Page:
THE DECENT HOMES PROGRAMME
Publication of the Committee's 21st Report, Session 2009-10
Edward Leigh MP, Chairman of the Committee of Public Accounts, today said:
"Huge amounts of money are being spent on the Decent Homes Programme without anywhere near enough information available on the impact of the Programme and precisely how much is being spent.
"The initial estimate by the DCLG that the cost to the social housing sector of the Programme would be £19 billion was unreliable. The Department had failed to take into account key factors such as the cost of the Programme not only to local authorities but also to Social Registered Landlords. This is indicative of a generally weak approach to financial control and project management. The Department still does not possess reliable statistics on the number of homes made decent or not.
"There has been progress. Over a million homes have been improved, with many vulnerable families benefiting from new kitchens, bathrooms and central heating systems. But, despite these achievements, the target that, by December 2010, all social housing should be of a decent standard will not be met. According to the Department's estimate, over 300,000 properties will fall short of the standard at the target date, with work on the last of the non-decent housing taking until 2018-19 to be completed.
"The Department must get a grip on the Programme and introduce improvements in almost every aspect of its management of the project. We are particularly concerned that the Department will not do enough to make sure that landlords can complete the outstanding improvement work and that improved properties will not fall back into disrepair."
Mr Leigh was speaking as the Committee published its 21st report of this Session which examined the extent to which the Department for Communities and Local Government and the Homes and Communities Agency are effective in overseeing the Decent Homes Programme.
Under the Decent Homes Programme, over a million homes have been improved since 2001. The living standards of vulnerable households will have been greatly improved by the installation of, for example, 810,000 new kitchens, 610,000 new bathrooms and 1,140,000 new central heating systems. There have also been wider benefits such as more tenant involvement in housing decisions and jobs created in deprived areas.
We welcome the improvements made and the substantial progress towards the original target of all social housing being of a decent standard by December 2010. However, despite this progress, the target will not be met. By the Department for Communities and Local Government's (the Department) own estimates, 305,000 homes will still be non-decent at that date and the last of these will not be decent until 2018-19. The Department needs to do more to ensure that landlords can complete this outstanding work and that properties are not allowed to fall back into disrepair.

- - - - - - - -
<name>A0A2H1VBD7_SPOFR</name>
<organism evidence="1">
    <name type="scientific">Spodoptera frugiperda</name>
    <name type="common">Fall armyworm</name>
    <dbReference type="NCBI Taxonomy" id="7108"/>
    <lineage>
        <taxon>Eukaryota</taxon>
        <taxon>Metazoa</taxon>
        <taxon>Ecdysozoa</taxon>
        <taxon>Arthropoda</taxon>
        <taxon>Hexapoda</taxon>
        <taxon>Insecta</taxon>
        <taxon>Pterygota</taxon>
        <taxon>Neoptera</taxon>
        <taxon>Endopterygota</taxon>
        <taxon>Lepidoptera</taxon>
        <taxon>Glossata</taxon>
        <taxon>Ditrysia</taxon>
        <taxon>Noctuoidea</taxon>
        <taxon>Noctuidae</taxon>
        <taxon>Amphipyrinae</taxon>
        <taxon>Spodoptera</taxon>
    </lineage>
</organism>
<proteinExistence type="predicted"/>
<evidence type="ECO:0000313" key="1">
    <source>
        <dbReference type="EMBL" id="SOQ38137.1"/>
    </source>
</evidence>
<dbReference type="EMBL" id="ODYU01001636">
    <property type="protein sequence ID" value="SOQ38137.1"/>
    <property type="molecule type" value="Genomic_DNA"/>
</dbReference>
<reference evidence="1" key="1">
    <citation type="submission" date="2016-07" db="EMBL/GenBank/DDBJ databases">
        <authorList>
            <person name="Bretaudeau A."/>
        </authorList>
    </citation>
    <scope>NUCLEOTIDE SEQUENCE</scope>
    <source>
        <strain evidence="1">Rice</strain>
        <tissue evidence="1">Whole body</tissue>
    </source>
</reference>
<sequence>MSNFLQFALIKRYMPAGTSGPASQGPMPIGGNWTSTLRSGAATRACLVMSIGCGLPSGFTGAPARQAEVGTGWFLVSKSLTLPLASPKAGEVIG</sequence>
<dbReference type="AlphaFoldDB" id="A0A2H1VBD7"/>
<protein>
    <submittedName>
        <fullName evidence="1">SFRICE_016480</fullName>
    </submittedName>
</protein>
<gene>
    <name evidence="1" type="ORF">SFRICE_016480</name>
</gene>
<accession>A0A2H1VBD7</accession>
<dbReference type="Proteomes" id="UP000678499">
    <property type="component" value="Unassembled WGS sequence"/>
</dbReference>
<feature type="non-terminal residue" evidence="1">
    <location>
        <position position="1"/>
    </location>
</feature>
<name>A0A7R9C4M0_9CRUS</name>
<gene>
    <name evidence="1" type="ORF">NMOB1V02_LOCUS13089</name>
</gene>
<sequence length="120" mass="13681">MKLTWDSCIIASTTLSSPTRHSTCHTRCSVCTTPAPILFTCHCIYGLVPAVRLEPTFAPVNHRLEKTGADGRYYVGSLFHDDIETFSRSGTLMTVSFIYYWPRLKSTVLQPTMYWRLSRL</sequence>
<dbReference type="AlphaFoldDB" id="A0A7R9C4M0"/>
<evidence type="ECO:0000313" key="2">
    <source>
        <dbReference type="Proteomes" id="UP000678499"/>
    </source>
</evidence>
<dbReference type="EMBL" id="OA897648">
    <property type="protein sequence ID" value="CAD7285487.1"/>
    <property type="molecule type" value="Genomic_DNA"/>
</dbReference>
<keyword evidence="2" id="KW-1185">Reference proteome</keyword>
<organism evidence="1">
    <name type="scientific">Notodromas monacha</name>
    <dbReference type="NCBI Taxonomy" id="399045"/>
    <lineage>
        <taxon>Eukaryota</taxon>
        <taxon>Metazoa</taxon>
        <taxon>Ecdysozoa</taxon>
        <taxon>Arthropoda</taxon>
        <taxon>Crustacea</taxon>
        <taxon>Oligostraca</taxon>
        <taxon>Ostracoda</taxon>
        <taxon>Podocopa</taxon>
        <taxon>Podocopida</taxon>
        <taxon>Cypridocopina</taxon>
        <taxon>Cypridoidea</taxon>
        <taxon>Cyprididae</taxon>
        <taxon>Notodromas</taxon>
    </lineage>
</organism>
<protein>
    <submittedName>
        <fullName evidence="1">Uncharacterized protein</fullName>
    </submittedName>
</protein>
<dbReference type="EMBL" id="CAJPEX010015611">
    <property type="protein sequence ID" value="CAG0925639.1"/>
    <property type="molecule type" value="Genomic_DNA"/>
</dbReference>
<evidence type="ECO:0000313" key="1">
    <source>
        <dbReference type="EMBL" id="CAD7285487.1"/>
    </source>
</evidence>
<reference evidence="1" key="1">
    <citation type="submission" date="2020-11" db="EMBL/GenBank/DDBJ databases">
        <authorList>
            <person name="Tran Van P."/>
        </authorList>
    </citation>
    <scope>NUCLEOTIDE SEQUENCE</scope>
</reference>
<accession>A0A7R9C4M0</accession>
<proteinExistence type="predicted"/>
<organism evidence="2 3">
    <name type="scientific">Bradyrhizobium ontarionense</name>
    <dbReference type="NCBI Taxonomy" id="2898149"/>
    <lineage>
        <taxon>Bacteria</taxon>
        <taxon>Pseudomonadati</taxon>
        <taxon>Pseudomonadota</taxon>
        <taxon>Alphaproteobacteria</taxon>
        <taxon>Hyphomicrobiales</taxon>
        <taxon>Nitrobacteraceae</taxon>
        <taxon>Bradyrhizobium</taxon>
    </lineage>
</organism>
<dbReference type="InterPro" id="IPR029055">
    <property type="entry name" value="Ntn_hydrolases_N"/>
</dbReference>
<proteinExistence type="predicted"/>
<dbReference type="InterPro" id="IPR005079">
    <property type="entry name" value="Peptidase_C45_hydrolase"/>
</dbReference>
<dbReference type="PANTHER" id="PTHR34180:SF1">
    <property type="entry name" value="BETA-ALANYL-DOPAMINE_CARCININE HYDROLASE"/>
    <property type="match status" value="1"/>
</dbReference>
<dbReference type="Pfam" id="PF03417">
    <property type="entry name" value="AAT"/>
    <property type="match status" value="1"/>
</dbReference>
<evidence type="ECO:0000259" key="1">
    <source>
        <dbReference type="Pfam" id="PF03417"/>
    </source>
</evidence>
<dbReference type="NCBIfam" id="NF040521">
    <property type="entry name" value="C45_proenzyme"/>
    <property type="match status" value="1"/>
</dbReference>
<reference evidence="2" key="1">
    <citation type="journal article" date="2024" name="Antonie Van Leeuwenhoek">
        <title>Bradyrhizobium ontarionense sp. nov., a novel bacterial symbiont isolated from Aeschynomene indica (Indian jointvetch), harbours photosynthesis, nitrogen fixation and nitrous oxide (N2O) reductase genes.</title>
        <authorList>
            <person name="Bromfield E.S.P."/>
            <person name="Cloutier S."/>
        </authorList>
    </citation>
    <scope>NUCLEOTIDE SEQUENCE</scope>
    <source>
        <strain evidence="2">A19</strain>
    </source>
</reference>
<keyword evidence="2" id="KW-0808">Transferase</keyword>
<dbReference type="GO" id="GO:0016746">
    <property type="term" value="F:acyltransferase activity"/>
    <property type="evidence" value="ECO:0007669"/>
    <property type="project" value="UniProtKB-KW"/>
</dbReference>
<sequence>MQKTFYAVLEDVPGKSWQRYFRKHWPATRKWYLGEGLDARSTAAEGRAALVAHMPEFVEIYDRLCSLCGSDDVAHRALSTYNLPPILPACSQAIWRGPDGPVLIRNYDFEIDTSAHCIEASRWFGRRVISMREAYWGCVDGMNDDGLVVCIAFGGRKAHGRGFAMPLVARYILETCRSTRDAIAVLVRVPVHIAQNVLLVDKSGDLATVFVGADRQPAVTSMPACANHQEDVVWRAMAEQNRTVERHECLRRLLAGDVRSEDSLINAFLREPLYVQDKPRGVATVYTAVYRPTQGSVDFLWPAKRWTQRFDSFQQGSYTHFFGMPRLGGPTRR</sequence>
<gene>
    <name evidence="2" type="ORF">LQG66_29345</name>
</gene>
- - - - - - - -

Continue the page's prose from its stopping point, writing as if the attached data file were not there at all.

Full accountability for public money is not optional and the Department needs to improve its financial control over this Programme. It is still not clear how much the Department itself has actually spent on the Programme and we are not convinced that the Department has secured best value from the funds given to Arms Length Management Organisations (ALMOs). Before asking local authorities and Registered Social Landlords to bring their social housing stock up to a reasonable standard, the Department should have prepared a proper estimate of how much it would cost them. According to the best information available to the Department, it will have cost local authorities and Registered Social Landlords approximately £37 billion by 2010-11. The Department has also not done enough to identify and share good practice with social landlords.
The Department lacks some basic management information on the Programme, such as reliable statistics on the number of homes made decent or not. The Department needs to address its information deficiencies in order to evaluate properly the impact of the Programme. It should also ensure that it builds in adequate arrangements for monitoring and evaluation from the start on any other programmes.
The Department also needs to improve its evaluation of the private sector element of the Programme. It does not know how much local authorities have spent on this element, and it will need to review the performance of individual authorities if good practice is to be identified and disseminated.